nature of the futility analysis, Defendants’ arguments in opposition to the motion to amend would
overlap significantly with the arguments made in support of a motion to dismiss. The Court, in its
discretion, will not consider these arguments in connection with its review of the motion for leave
to amend. See In re Aetna UCR Litig., No. 07-3541, 2015 U.S. Dist. LEXIS 84600, at *28 (D.N.J.
June 30, 2015). In the interests of judicial economy and in the absence of undue prejudice, the
Court may decline to engage in a detailed futility analysis where the Court finds that these
arguments are better suited for consideration in the context of a motion to dismiss. See id. at *2829; Strategic Envtl. Partners, LLC v. Bucco, No. 13-5032, 2014 U.S. Dist. LEXIS 106170, at *2
(D.N.J. Aug. 1, 2014) (preserving futility argument for anticipated motions to dismiss); Diversified
Indus., Inc. v. Vinyl Trends, Inc., No. 13-6194, 2014 U.S. Dist. LEXIS 61131, at *1 n.1 (D.N.J.
May 1, 2014) (finding, “in the interest of judicial economy and in the absence of prejudice,” that
the amended counter-claim should be treated as the operative pleading for the purposes of a motion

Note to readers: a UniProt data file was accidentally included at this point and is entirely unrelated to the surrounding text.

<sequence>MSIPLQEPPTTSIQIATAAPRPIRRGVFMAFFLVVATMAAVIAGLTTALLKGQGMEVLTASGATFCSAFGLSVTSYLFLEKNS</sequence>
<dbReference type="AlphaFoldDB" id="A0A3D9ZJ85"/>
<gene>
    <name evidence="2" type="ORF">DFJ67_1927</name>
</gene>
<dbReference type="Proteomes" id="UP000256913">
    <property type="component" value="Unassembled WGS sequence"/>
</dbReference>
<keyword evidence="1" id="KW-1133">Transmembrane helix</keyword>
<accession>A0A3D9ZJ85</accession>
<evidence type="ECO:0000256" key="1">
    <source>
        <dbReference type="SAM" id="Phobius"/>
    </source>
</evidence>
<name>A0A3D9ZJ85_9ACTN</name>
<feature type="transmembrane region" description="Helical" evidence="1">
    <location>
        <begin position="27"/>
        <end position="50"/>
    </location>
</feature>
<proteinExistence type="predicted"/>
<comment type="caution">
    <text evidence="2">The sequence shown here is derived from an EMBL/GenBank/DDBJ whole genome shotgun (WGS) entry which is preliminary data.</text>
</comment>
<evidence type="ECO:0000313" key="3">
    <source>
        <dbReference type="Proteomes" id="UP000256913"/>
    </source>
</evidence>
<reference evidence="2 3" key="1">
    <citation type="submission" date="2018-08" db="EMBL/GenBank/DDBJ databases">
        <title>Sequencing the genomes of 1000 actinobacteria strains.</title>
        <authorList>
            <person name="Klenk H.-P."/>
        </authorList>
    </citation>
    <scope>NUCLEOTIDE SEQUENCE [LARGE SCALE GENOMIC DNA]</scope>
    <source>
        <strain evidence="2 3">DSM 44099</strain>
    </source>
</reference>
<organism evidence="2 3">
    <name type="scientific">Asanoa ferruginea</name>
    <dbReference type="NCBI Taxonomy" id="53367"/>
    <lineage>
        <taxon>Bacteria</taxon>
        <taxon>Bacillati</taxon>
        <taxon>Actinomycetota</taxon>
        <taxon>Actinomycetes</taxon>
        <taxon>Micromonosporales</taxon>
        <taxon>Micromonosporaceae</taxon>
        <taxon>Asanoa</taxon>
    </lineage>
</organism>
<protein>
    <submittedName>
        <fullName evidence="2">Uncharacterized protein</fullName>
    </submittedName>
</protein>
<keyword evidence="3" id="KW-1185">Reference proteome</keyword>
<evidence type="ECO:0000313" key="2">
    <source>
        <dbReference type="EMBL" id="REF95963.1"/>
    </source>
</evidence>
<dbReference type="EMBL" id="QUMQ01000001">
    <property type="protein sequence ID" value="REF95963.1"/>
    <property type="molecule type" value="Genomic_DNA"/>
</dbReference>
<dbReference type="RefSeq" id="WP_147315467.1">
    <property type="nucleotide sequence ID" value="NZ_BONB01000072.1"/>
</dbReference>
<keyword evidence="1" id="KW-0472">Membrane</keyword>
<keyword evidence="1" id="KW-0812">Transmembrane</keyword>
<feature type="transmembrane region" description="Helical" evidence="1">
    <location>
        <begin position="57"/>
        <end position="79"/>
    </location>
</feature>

to dismiss despite the fact that the Court had not yet granted leave to amend).
Turning now to Defendants remaining arguments, the Court finds no basis to deny
Plaintiff’s motion to amend. Defendants’ claim that Plaintiff unduly delayed in amending his
Complaint to contain the allegations related to the phrase “arab shit.” Specifically, they claim that
Plaintiff filed his motion to amend after the May 31, 2016 deadline provided by the December 22,
2015 Scheduling Order [Docket Entry No. 10.]. This argument is flawed for several reasons. First,
the December 22, 2015 Scheduling Order provided Plaintiff until April 1, 2016—not May 31,
2016—to seek leave to amend. Second, and more importantly, that order was superseded by the
Court’s September 9, 2016 Revised Scheduling Order [Docket Entry No. 26] which provides that: